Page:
Develop Brighton Debrief 2006

This was the closing session of the main conference, and from my impression, consisted of a lot of slapping each other on the back really. The panel (including Phil Harrison of Sony and Mark Rein) touched on a few points, but basically summed things up as “things are rosy right now, everything’s going well”. Well, I’m not sure how well everyone else is doing but it doesn’t seem that way to me. So at the end of the session I asked whether or not they thought the next-generation of consoles had really grown the market enough to justify the huge cost increases, and basically was there enough money in the system to support the current crop of developers. Admittedly, all credit to Phil Harrison, he took it on the chin and said ‘No’, but to be frank if he’d pretended otherwise I probably would have got up and walked out.

The gist of the reply was ‘No, people are going to have to be smart, reduce costs, and take advantage of new markets’. That to me says everything is not going well. That to me says that we have a set of developers all scrabbling to develop on the next-generation of consoles, despite the fact that they have a tiny market share compared to the current generation, despite the fact that the games cost many times more to make, and despite the fact that the technology is totally untested. That to me says that the remaining big developers are betting heavily on the next generation, and everyone’s just playing a big game of chicken. No-one wants to say: “actually, we can’t afford to continue like this”, because they’re hoping someone else will say it first, and reduce market congestion, or something else that will save them. And most of all, that says to me that Sony knows they (and Microsoft) are pushing onwards too quickly, and that some developers and publishers are going to die in the transition.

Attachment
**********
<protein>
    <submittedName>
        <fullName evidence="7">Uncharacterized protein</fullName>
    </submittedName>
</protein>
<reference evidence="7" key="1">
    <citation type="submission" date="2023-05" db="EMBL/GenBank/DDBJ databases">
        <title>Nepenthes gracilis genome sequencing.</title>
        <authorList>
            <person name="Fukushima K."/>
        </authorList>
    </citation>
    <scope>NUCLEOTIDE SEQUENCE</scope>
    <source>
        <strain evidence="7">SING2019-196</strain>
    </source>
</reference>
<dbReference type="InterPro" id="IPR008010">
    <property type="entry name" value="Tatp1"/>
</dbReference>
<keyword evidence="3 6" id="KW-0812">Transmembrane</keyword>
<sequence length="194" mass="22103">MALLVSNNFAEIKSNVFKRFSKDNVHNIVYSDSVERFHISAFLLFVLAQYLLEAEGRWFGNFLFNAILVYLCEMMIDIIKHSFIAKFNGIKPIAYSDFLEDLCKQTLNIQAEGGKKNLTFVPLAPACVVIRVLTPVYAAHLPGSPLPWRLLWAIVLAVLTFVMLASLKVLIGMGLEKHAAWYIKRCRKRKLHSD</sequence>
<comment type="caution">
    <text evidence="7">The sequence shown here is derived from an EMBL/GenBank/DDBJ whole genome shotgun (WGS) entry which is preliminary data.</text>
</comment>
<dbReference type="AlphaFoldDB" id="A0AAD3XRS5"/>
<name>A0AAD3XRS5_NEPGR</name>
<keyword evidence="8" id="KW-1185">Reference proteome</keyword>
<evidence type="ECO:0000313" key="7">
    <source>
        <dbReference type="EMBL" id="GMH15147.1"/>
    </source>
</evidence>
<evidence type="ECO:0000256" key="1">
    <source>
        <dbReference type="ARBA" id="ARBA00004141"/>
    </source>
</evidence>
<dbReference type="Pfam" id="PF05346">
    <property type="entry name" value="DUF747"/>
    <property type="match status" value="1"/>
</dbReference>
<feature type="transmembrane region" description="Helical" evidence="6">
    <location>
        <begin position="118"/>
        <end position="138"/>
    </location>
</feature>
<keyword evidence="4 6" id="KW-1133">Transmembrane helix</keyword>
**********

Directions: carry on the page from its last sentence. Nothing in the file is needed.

Call me old fashioned, but I’d like to run a company based on something more than just enthusiasm for the new crop of technology. It doesn’t matter if its new and trendy, if it doesn’t sell enough product to make back the cost of developing for it, then its worth nothing.

Unfortunately, that was the last question of the session, and apart from some people talking to me about it as everyone was getting up, there wasn’t much debate about it. I hope at least I did something to damp everyone’s enthusiasm a bit, and get a bit of realism back. My goodness, aren’t I a miserable b&*%ard.

One Response to “Develop Brighton Debrief 2006”

  1. RealDark Says:

    Step up and slap everyone down, nice one.

    From a player’s perspective I would add this to the debate:

    Why do games now cost more to develop yet offer me fewer gameplay hours?

    I know some reasons of course, but I wonder if it is taken into consideration.
    The buisiness model for online, subscription based games seems to work at present, better than most, however I’m unsure of how many of these projects fail and how much growth there is before the novelty runs dry. The only games I really play now are online, so perhaps things have changed in the year or so since I bought my last console game, but I doubt it.

    I’ve enjoyed reading your summary of Develop Brighton 2006, as always you seem to provide a very balanced view on things, taking in the big picture. Your understanding of the issues, from the technical to the subjective emotional, never ceases to impress me. I look forward to seeing the industry’s future through your blog and my own perspective. Hopefully I’ll take my place in the industry in time, and see you at a future Develop conference.


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